I found a snail and a slug in our spinach bed yesterday. My son was thrilled to play with these two critters while my husband and I worked in the plot. He made them a little home of sticks, rocks and leaves. I heard him say, “I cracked snaily’s shell by accident!” My heart sank. He was upset at first, but our new hose attachment distracted him. Later, I learned how damaging snails can be to newly planted seedlings. “Snaily” had to go. We just transplanted our tomato, peppers and eggplant seedlings to our garden plot!
Here are a few facts about snails from the Good Bug Bad Bug book. Snails attack young seedlings, lettuce, ripening strawberries, tomatoes and peppers. They will not eat plants with fragrant foliage or fuzzy leaves. To prevent snails and slugs in your garden….keep it clear of garden debris where they can hide and eat decaying plant matter, water garden in the morning to allow foliage to dry before night fall, and remove snails by hand and place them in a jar of soapy water. To protect seedlings from slugs, place pieces of window screening around seedling base (snails detest rough surfaces). Ducks, moles, shrews, garter snakes, frogs, toads and turtles eat snails.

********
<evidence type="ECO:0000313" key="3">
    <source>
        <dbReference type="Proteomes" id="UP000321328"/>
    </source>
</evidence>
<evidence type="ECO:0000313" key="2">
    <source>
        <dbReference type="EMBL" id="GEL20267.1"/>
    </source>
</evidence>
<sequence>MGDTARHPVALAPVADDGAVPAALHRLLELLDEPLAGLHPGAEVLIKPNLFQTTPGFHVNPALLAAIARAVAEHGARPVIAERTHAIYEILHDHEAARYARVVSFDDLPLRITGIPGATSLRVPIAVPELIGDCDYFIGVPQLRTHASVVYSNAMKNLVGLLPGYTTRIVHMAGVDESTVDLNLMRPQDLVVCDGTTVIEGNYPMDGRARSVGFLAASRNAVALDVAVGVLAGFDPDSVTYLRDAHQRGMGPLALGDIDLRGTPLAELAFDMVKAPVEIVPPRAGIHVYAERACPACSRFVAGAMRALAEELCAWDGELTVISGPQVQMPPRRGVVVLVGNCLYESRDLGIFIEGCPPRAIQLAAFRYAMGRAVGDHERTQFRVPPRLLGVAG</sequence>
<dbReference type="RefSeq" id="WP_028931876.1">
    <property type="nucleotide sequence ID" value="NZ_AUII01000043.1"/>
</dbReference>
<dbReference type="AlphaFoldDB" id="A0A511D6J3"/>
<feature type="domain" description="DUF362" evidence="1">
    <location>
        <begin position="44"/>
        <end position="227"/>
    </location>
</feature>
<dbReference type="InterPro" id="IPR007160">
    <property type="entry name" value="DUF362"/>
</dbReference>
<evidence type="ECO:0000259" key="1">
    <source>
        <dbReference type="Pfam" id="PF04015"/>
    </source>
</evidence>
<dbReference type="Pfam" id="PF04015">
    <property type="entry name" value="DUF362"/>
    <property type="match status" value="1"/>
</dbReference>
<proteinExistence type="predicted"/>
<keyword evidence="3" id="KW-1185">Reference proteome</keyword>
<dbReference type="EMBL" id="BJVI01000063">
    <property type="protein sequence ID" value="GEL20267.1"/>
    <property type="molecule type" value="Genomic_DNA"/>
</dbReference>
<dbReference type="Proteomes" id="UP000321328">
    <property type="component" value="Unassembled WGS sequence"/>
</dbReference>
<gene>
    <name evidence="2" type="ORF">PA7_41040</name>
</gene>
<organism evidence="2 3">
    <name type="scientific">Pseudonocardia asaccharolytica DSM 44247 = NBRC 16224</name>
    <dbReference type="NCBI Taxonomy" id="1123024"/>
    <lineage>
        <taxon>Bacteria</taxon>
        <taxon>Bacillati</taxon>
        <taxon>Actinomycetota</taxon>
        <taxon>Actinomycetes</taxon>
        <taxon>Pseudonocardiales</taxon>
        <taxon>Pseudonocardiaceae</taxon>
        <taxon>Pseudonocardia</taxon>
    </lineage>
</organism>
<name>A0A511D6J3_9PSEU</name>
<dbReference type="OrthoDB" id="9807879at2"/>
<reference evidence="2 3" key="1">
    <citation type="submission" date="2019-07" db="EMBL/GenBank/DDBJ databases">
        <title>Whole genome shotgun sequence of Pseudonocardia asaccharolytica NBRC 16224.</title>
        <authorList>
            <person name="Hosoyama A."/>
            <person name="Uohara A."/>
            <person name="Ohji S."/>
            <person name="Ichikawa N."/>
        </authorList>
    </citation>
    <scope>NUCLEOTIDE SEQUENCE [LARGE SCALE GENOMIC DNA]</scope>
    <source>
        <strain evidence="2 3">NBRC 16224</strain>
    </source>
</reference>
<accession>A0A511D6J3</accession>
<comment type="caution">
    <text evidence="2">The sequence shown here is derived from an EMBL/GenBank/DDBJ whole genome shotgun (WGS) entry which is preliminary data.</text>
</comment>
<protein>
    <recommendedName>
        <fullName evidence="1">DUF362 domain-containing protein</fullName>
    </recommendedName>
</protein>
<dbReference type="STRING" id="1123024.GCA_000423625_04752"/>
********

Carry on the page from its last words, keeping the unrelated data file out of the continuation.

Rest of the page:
This is the first time we’ve noticed a snail in our garden plot. Did all the recent rain make our plot more attractive to snails? Have you seen snails in your garden?